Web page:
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‘GDPR practitioner’ ? I prefer ‘privacy professional’ instead

‘GDPR practitioner’ ? I prefer ‘privacy professional’ instead

This article is not about discrediting any GDPR practitioner courses, certifications, or people who are part of them. But emerging privacy profession and data protection professionals need to strive for credibility, starting with clear language.

GDPR practitioner Data Protection Officer

1. ‘GDPR practitioner’ is not like ‘F-35 pilot’

It might sound cool to say you are a GDPR practitioner at a time when everyone is talking about GDPR. But there is a difference between a pilot saying they are ‘Airbus A330 pilot’ and a privacy professional saying they are ‘GDPR practitioner’. The truth is, as a pilot, you can only fly one aircraft at a time. But as a data protection professional, you may need to refer to other laws and regulations that touch on privacy, most notably the relevant Member State laws or the jurisprudence of both EU- and CoE courts when it comes to human rights issues. Someone who thinks European privacy begins and ends with GDPR might be a liability in the privacy profession.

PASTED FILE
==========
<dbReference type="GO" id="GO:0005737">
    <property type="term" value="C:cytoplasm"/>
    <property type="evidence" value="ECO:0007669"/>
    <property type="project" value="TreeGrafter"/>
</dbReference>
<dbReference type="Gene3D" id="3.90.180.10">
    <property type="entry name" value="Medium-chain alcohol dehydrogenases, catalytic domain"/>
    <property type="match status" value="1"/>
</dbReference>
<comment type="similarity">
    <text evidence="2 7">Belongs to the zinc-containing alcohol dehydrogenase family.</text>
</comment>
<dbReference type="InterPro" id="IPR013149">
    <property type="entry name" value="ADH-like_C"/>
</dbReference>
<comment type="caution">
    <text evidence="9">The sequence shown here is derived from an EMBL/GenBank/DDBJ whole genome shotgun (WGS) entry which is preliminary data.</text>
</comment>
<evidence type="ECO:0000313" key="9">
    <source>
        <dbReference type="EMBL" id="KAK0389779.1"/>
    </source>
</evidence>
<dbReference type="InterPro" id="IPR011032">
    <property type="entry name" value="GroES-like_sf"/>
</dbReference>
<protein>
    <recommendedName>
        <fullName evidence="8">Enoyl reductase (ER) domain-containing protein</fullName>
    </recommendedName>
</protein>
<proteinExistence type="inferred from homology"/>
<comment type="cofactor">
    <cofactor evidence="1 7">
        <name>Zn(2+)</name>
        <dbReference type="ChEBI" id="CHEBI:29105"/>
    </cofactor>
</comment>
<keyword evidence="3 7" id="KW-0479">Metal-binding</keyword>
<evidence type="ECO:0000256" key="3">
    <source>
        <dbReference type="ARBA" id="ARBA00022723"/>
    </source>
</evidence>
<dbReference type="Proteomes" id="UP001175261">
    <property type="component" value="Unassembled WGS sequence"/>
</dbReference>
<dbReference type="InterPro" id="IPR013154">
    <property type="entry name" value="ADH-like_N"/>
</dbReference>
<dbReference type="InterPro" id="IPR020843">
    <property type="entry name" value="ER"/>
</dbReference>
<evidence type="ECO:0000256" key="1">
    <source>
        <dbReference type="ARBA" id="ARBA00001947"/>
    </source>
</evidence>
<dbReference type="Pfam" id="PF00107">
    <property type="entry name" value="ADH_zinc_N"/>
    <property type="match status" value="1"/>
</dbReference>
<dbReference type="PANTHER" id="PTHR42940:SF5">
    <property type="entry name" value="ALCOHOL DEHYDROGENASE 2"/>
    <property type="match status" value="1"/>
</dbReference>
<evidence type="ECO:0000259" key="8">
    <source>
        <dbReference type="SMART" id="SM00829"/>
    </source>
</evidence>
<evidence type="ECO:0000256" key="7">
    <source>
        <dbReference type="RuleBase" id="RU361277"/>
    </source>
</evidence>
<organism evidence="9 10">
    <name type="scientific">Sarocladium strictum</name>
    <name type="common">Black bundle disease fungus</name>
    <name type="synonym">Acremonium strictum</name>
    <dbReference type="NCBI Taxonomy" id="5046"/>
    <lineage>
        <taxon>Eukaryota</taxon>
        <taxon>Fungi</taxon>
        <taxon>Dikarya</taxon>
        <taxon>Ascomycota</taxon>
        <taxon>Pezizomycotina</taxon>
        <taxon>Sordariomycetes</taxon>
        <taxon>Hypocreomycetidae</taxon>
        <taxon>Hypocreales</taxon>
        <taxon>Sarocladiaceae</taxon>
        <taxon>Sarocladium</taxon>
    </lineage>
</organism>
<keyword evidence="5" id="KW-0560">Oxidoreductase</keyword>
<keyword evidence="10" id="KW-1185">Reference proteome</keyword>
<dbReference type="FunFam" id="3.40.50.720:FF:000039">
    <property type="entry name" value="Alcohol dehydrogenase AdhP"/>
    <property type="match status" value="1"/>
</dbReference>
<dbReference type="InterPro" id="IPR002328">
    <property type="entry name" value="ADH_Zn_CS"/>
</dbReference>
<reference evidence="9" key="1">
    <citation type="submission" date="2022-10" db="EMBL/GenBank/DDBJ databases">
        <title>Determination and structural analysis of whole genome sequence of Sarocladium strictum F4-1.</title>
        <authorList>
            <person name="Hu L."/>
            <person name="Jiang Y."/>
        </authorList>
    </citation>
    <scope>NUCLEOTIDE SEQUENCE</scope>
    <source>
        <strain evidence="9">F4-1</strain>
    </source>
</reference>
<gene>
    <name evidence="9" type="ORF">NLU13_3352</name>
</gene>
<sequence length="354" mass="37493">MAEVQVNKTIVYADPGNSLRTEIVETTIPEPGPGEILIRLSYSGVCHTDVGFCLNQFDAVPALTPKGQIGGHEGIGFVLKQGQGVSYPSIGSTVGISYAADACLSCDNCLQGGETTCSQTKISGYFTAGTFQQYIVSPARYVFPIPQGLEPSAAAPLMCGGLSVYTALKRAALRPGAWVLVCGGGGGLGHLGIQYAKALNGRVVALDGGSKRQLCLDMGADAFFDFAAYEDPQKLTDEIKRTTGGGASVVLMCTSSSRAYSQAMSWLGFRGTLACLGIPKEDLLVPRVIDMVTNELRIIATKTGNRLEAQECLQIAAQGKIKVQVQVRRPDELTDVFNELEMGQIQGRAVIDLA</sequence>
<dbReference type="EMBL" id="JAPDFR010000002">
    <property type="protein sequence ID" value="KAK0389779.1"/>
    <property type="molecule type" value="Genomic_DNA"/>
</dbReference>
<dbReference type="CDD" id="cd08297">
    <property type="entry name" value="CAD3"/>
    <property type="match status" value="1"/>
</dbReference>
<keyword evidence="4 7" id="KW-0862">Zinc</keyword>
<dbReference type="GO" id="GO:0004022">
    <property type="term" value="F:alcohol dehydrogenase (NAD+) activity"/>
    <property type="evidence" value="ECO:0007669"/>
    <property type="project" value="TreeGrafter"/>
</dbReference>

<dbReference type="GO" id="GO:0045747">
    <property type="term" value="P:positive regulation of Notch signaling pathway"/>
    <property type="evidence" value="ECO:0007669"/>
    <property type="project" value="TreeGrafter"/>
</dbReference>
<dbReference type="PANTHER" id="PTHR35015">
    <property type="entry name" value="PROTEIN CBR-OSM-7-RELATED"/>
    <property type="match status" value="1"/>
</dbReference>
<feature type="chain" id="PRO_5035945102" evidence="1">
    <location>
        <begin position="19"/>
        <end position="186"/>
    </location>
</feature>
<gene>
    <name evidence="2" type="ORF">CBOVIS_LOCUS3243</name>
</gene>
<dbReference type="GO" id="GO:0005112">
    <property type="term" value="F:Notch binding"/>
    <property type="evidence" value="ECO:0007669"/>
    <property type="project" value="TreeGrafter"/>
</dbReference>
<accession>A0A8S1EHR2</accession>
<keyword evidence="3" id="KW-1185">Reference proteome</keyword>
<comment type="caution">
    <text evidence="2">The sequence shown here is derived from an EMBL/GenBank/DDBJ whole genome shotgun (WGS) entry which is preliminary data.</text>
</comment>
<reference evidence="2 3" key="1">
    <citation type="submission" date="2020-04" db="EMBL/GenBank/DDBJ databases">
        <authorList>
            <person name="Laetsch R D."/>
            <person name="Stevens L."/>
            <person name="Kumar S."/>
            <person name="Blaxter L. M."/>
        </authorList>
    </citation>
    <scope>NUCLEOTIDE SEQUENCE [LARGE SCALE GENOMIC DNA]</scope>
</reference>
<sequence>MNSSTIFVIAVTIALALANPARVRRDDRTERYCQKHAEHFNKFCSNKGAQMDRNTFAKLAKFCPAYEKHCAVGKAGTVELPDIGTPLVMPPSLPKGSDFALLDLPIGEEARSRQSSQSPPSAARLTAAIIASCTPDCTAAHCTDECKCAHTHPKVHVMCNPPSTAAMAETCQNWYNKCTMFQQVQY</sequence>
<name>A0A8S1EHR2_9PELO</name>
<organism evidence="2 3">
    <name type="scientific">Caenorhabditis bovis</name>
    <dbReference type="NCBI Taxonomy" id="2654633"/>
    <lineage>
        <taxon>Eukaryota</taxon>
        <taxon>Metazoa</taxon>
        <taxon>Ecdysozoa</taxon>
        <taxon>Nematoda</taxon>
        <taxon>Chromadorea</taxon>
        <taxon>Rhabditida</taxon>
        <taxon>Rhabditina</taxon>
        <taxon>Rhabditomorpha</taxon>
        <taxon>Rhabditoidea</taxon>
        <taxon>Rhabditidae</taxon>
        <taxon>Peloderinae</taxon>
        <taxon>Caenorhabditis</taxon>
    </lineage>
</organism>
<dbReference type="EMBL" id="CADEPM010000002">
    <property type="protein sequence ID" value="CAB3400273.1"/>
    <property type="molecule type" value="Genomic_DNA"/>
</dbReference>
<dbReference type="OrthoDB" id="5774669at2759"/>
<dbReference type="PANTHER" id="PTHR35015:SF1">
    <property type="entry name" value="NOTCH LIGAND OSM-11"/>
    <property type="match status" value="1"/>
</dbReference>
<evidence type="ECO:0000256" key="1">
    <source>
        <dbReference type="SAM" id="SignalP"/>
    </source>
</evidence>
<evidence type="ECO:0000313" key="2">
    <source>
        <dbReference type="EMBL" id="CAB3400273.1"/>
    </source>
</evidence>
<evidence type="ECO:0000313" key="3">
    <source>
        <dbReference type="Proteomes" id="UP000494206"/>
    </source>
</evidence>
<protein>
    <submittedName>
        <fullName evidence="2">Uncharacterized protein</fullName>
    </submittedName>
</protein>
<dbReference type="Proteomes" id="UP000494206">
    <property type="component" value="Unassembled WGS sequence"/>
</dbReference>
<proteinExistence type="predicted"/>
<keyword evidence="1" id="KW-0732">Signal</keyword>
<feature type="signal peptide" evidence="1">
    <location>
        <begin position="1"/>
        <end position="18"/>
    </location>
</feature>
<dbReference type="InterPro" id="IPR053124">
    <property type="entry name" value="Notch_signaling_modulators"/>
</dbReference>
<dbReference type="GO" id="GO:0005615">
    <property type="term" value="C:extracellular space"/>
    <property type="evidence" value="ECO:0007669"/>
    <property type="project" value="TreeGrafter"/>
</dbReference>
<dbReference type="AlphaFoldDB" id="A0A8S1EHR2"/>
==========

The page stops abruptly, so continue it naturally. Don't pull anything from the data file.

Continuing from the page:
2. Data protection and privacy are not from yesterday

This brings me to another point of contemporary understanding of GDPR as something completely new in the EU, the UK, and other Member States’ laws. GDPR in multiple ways, from data protection impact assessment and pseudonymisation, to the introduction and position of the Data Protection Officer, revolutionises the way businesses are supposed to address privacy. But if your company has so far been processing personal data without due regard to Data Protection Directive 95/46/EC and Data Protection Act 1998, it is absurd to think GDPR in May 2018 is more relevant for you than these two documents right now. Looking at the fines imposed by the ICO and other Member States’ bodies to date, it becomes clear today’s data protection compliance is a real issue that any GDPR adaptation exercise needs to build on.

3. Privacy is global and interdisciplinary

In a world of the cloud and borderless apps, there is more than even a need for comparative regulatory knowledge and interdisciplinary approaches. Focusing on one document, no matter how influential and multi-jurisdictional at a certain moment, misses the point. A GDPR practitioner might understand the provisions of the GDPR, but does he or she understand broader privacy implications of phenomena such as IoT or SaaS?

Aphaia prides itself with honest attitude towards our current and prospective clients. We tell you when you have so far done a good job in terms of privacy and therefore only need to adapt your policies and practices to GDPR. But we would also tell you when your data protection policies and processes might be in a mess – something that cannot be resolved overnight by a fast-tracked ‘GDPR practitioner’.

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